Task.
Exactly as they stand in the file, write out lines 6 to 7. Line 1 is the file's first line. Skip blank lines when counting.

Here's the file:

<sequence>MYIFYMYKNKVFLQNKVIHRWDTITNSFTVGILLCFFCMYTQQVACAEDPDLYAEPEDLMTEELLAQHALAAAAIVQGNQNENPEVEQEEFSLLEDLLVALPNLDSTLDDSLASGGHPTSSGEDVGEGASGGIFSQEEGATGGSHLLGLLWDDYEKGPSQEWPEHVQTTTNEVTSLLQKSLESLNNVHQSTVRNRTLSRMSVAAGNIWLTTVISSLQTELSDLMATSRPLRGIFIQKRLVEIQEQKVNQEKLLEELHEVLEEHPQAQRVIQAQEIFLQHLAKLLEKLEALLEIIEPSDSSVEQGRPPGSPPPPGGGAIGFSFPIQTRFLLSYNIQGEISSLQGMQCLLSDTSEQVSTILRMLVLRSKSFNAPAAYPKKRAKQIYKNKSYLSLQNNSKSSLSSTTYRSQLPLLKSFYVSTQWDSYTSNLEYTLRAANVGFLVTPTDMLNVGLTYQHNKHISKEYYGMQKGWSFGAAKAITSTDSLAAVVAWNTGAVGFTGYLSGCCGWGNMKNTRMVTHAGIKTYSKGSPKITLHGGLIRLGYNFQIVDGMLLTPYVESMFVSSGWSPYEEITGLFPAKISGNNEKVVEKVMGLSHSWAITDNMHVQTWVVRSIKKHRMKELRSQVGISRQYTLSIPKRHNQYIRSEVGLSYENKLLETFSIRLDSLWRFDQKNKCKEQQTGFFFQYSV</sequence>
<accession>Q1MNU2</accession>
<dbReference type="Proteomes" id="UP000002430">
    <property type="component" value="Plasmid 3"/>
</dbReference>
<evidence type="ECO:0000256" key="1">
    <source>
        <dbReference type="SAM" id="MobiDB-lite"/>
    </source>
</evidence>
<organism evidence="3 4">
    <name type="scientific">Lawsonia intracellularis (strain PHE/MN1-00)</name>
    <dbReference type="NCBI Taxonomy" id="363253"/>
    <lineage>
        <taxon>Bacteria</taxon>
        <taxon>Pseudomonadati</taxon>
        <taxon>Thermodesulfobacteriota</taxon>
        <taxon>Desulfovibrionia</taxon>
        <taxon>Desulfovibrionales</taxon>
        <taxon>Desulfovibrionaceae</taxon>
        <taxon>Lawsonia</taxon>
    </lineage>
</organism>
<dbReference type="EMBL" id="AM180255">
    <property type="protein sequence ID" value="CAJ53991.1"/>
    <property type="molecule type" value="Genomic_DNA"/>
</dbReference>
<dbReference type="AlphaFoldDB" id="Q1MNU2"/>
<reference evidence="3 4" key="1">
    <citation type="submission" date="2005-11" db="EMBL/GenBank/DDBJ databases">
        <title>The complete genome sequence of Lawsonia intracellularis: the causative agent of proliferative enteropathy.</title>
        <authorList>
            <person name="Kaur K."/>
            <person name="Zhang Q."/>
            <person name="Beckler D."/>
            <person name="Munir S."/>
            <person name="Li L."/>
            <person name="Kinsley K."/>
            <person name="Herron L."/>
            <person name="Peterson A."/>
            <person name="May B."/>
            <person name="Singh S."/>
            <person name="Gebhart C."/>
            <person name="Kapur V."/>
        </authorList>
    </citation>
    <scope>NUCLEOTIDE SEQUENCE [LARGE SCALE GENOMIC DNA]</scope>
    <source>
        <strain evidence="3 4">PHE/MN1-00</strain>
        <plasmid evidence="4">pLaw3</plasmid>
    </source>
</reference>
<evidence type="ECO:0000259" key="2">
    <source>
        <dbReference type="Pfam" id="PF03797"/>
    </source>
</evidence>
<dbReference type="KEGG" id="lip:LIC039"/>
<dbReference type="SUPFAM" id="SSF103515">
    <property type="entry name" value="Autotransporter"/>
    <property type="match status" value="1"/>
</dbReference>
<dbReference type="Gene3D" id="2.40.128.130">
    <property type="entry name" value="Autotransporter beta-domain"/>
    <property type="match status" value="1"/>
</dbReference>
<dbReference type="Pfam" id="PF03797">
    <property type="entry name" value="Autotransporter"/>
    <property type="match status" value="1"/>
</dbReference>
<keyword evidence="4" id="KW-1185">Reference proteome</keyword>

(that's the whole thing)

<evidence type="ECO:0000256" key="1">
    <source>